Tag Archive for: Medical ethics

Honoring Black History in Healthcare: Week 4 – Enslaved Women and Modern Gynecology

Throughout February, NOAH will share and honor Black History Month with snapshots of just a few of the important, impactful, and life-saving stories of Black history in healthcare in America. One of our primary goals at NOAH is ensure quality healthcare for every member of our community. To do that, we will look at where we have been, what we have accomplished, and how we will collectively achieve this goal.

Enslaved Women and Modern Gynecology

By By Jennifer Perry, MD, PGY-3

Dr. James Marion Sims has been named the “father of modern gynecology” for his contribution of tools, such as the speculum, and surgical techniques related to women’s health. He was named president of the American Medical Association in 1876 and president of the American Gynecological Society in 1880. However, Dr. Sims’ success has overshadowed the suffering of enslaved women that contributed to his work.

Seven women participated in Dr. Sims’ experimentation over a four-year period. Lucy, an 18-year-old who was unable to control her bladder after a traumatic birth, was his first subject. She had a vesicovaginal fistula, a connection between the bladder and uterus which wasn’t uncommon for women who endured traumatic deliveries in the 19th century. Dr. Sims placed naked Lucy on her knees and elbows with her head in her hands for the procedure while several male doctors watched. The entire surgery was conducted without anesthesia. As imagined, Lucy experienced extreme pain as Dr. Sims operated. A sponge was placed in Lucy’s bladder to drain the urine, which led to severe infection. Lucy almost lost her life, but this did not stop Dr. Sims from performing a similar procedure on six other enslaved women.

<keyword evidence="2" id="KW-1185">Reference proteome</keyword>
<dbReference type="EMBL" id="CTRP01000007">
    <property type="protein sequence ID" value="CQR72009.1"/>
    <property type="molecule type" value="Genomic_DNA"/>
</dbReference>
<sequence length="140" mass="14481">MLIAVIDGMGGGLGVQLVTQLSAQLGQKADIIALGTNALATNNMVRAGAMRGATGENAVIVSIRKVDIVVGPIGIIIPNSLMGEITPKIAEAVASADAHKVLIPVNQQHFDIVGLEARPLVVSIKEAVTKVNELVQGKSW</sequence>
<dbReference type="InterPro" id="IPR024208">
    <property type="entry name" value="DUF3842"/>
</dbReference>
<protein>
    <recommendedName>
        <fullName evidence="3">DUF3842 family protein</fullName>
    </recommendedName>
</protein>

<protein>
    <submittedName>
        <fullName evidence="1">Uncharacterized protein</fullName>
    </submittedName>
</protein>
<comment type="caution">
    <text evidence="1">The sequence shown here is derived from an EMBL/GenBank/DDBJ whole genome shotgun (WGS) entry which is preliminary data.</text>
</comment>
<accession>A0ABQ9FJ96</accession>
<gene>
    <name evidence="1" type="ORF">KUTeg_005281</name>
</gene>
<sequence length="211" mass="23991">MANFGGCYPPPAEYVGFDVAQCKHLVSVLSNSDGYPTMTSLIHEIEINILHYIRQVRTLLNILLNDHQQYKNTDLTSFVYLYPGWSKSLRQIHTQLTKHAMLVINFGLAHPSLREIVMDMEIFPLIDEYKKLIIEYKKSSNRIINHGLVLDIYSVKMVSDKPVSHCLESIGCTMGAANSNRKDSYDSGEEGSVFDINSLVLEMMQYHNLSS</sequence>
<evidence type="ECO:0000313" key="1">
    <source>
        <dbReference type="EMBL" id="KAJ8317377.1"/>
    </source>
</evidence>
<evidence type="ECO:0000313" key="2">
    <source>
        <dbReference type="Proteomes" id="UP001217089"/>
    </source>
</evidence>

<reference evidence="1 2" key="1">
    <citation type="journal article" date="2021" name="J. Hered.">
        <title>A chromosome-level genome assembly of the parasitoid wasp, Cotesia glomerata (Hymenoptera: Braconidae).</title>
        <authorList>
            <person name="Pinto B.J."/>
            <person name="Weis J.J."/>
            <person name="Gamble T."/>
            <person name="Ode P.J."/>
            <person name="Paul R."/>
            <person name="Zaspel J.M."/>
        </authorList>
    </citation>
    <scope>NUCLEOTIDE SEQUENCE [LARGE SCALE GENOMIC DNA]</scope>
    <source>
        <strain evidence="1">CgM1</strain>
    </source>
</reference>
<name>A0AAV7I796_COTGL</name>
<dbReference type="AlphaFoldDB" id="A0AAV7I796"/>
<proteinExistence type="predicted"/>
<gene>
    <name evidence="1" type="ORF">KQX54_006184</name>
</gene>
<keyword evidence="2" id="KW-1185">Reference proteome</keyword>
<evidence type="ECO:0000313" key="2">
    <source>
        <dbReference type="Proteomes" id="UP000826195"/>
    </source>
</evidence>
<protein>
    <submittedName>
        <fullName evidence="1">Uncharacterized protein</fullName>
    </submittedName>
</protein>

Enslaved women were considered property and did not need to give their consent for medical procedures. Dr. Sims performed more than 30 surgeries on one woman, Anarcha, without anesthesia. Despite reports of displayed agony, including screaming, it was believed that Black people did not experience pain like White people, so anesthesia was not utilized. However, once Dr. Sims perfected his technique, he performed surgery on White women under anesthesia.

Statues of Dr. Sims have been erected in Central Park and Philadelphia in dedication to his contribution to medicine. Those statues have sparked many protests because of the controversy of honoring a man who performed non-consensual medical experiments on Black women. The New York City statue was moved out of Central Park in 2018, and to Dr. Sims gravesite in Brooklyn, NY. In the same year, the monument in Philadelphia was removed and replaced by a plaque that educates the public of the origins of the monument and the Black females whose bodies were used for the advancement of medicine.

To learn more about the medical ethics involved with this story, read this article from the Journal of Medical Ethics.

Read our other Black History in Healthcare stories:

Week 1: The Innovations of Dr. Charles Richard Drew